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The disproportion is the point
On the matter of misinterpreting our budgetary priorities through bad graphs
From time to time, someone points to a pie chart of discretionary spending by the Federal government and imagines they're making a brilliant argument with a pithy statement like "The United States government is an army with a country attached." It's not an original thought; many have restated it many times before (including when it was said about Prussia nearly 250 years ago).
■ But it's not only unoriginal; it is deeply misleading, and it is misleading on two levels. The first is the obvious omission of the two biggest accounts at the Federal level: Entitlement spending under Social Security and Medicare. We budget more for Medicare than for defense, and with a faster growth rate. Social Security is much larger still.
■ Even setting aside that perspective, there is another glaring error in placing a single-minded focus on Federal discretionary spending: States and local governments in the United States are supposed to do a great deal of the work of government for themselves. That is the Constitutional order of business: Washington, DC, does what it must, and the states are to do the rest.
■ Unanimity of opinion is impossible to achieve among 332 million people, and the Constitution was brilliantly structured so as not to need uniformity. In fact, we are better off without it. Denmark, for example, has about 5.8 million people. That places it between Colorado and Wisconsin in size. 5.8 million people is clearly large enough to have a distinctive culture, a unique political climate, and a self-sustaining economy. What we would expect in those terms from a country like Denmark we should equally expect from mid-sized states like Colorado and Wisconsin.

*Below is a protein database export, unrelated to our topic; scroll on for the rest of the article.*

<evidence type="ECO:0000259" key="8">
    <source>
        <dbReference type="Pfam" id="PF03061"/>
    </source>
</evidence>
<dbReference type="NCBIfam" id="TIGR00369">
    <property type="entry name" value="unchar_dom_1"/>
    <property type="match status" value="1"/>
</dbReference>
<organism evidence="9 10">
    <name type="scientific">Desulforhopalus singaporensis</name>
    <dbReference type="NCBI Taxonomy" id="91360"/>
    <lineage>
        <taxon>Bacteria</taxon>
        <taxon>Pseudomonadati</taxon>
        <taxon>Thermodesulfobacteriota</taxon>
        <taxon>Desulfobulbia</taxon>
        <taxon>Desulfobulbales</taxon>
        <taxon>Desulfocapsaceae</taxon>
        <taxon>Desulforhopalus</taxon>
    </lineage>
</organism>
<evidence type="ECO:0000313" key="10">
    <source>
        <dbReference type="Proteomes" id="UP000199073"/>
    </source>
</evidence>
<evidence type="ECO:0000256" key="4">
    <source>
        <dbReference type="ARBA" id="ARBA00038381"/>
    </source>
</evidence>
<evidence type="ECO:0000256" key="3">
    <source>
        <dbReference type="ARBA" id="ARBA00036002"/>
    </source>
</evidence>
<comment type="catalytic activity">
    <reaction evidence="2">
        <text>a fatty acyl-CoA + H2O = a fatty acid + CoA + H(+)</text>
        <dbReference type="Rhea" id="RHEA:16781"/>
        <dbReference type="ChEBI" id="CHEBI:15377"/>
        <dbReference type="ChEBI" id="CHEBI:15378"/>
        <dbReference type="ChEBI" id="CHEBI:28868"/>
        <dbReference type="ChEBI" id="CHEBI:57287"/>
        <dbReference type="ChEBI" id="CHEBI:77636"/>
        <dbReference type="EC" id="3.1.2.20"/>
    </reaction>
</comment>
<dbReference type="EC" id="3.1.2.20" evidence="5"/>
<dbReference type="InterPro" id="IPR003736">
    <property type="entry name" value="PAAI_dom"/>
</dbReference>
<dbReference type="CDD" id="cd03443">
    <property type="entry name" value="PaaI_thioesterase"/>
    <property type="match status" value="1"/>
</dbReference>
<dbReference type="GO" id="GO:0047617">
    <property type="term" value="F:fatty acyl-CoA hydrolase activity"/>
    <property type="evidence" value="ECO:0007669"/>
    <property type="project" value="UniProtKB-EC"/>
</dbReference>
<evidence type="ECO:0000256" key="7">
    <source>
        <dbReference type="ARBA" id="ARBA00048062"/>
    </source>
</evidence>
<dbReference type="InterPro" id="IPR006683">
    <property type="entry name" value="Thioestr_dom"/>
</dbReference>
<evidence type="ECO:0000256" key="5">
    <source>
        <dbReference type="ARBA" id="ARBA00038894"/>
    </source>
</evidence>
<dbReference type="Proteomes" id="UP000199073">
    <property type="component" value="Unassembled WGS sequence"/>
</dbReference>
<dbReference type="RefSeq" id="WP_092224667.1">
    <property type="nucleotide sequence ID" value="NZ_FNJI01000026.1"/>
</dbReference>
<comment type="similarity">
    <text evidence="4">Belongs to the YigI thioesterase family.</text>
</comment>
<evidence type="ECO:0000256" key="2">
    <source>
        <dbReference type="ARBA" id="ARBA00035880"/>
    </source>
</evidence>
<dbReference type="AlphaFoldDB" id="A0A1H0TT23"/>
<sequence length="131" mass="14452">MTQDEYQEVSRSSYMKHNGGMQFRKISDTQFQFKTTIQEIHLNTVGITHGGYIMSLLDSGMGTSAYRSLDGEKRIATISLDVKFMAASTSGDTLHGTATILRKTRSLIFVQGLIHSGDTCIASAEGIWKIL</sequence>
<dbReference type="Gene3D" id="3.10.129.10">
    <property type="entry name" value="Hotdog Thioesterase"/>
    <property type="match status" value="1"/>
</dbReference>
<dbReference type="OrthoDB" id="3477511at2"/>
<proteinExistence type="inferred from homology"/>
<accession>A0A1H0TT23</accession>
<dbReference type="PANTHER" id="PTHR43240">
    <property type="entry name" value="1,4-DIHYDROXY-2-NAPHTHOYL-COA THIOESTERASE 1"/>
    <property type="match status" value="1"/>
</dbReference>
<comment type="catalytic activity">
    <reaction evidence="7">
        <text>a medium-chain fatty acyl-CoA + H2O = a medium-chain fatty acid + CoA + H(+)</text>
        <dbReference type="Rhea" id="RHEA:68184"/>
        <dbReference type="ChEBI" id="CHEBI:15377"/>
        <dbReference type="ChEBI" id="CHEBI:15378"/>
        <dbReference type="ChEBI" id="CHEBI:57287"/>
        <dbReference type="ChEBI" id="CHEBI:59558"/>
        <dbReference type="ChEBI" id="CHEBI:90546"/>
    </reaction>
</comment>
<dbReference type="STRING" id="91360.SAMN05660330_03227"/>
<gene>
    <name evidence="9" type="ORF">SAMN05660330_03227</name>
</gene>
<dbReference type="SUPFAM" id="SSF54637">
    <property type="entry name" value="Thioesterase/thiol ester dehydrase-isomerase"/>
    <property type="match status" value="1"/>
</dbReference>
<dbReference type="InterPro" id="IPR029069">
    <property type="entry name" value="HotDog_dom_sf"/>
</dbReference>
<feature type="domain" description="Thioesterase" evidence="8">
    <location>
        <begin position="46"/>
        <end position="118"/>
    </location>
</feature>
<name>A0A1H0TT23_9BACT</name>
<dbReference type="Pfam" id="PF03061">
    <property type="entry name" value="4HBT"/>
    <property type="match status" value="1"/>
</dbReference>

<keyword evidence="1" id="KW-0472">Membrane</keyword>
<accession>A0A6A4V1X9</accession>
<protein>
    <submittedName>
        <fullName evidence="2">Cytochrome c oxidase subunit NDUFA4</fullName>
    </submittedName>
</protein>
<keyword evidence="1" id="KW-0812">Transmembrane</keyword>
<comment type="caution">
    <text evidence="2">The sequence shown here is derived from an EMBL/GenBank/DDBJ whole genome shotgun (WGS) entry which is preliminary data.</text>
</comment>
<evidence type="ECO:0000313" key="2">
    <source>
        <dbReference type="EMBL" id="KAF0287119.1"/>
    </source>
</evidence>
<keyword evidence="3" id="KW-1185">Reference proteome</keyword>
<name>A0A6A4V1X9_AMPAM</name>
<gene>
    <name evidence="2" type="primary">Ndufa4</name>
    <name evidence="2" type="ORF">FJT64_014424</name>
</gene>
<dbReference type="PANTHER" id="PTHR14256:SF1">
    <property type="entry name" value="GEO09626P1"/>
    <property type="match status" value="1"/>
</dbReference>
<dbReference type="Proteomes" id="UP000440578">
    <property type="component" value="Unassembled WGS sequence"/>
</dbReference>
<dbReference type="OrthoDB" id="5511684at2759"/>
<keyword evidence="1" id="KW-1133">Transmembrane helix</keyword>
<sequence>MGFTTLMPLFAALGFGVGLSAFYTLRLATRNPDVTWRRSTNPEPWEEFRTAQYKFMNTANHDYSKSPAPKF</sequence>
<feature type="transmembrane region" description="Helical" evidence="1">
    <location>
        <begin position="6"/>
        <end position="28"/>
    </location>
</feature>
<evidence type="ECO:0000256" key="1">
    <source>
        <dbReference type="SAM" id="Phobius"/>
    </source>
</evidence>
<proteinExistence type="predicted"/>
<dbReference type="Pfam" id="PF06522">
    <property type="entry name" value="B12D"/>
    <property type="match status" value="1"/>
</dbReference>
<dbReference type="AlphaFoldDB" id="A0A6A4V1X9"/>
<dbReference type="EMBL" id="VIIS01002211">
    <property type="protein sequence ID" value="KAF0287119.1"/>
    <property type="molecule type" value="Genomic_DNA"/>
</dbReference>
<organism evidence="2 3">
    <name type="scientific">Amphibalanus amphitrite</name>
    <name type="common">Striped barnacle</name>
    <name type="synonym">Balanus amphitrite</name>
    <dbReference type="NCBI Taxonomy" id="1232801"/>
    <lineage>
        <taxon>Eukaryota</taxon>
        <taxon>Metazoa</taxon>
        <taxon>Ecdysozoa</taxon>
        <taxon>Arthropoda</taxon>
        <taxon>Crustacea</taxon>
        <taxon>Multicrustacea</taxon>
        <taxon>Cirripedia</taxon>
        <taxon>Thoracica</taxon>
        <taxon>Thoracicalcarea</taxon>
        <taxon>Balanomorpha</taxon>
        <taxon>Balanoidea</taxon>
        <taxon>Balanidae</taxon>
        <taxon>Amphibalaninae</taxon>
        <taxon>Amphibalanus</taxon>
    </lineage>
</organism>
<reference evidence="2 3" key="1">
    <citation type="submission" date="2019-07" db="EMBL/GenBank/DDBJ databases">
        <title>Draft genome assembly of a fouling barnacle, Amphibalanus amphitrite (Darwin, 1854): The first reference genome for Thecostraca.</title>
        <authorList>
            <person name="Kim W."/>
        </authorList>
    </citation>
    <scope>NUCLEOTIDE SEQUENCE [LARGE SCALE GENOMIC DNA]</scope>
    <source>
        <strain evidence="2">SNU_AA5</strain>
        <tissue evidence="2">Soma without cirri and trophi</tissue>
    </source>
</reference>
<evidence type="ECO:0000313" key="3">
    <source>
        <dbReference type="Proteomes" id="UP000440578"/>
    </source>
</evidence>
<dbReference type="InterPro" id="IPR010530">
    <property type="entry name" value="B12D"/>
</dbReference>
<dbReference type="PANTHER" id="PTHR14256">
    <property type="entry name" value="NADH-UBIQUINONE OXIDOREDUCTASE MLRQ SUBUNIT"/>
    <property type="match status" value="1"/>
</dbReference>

■ That isn't a flaw of the Constitutional system; it is the genius of it. Any one of the states of the Union is free to do for itself most of the things that we would expect many countries to do -- so long as the state maintains a republican form of government (Article IV, Section 4) and offers the equal protection of the law to all people (Amendment XIV).
■ Should a state decide to offer free post-secondary education to its citizens, or to experiment with single-payer health care, or to build a high-speed rail network, it is free to do so -- by itself or in cooperation with others. And it is especially free to do so because the Federal government is there to take care of big-picture, unanimity-requiring issues, like defense and international diplomacy.
■ To the extent those matters basically don't have to be addressed at the state level, the states are in fact more free than most countries to experiment and innovate -- and they should act on that freedom. Go ahead: Cater to corporations, subsidize TV production, or open a sovereign-wealth fund.
■ So, no, the United States isn't just an "army with a country attached". It's a rich union of diverse states with different interests but a common agreement to share a vast economy, a common set of fundamental rules, and an approach to the defense of all that has generally ensured domestic safety in a manner uncommon in the world. That's what it is supposed to do. But by concentrating one form of spending at one level of government and much of the rest of the spending on another, the resulting peculiarities of a pie chart really make no fundamental point at all. The disproportion in spending is, in fact, the point.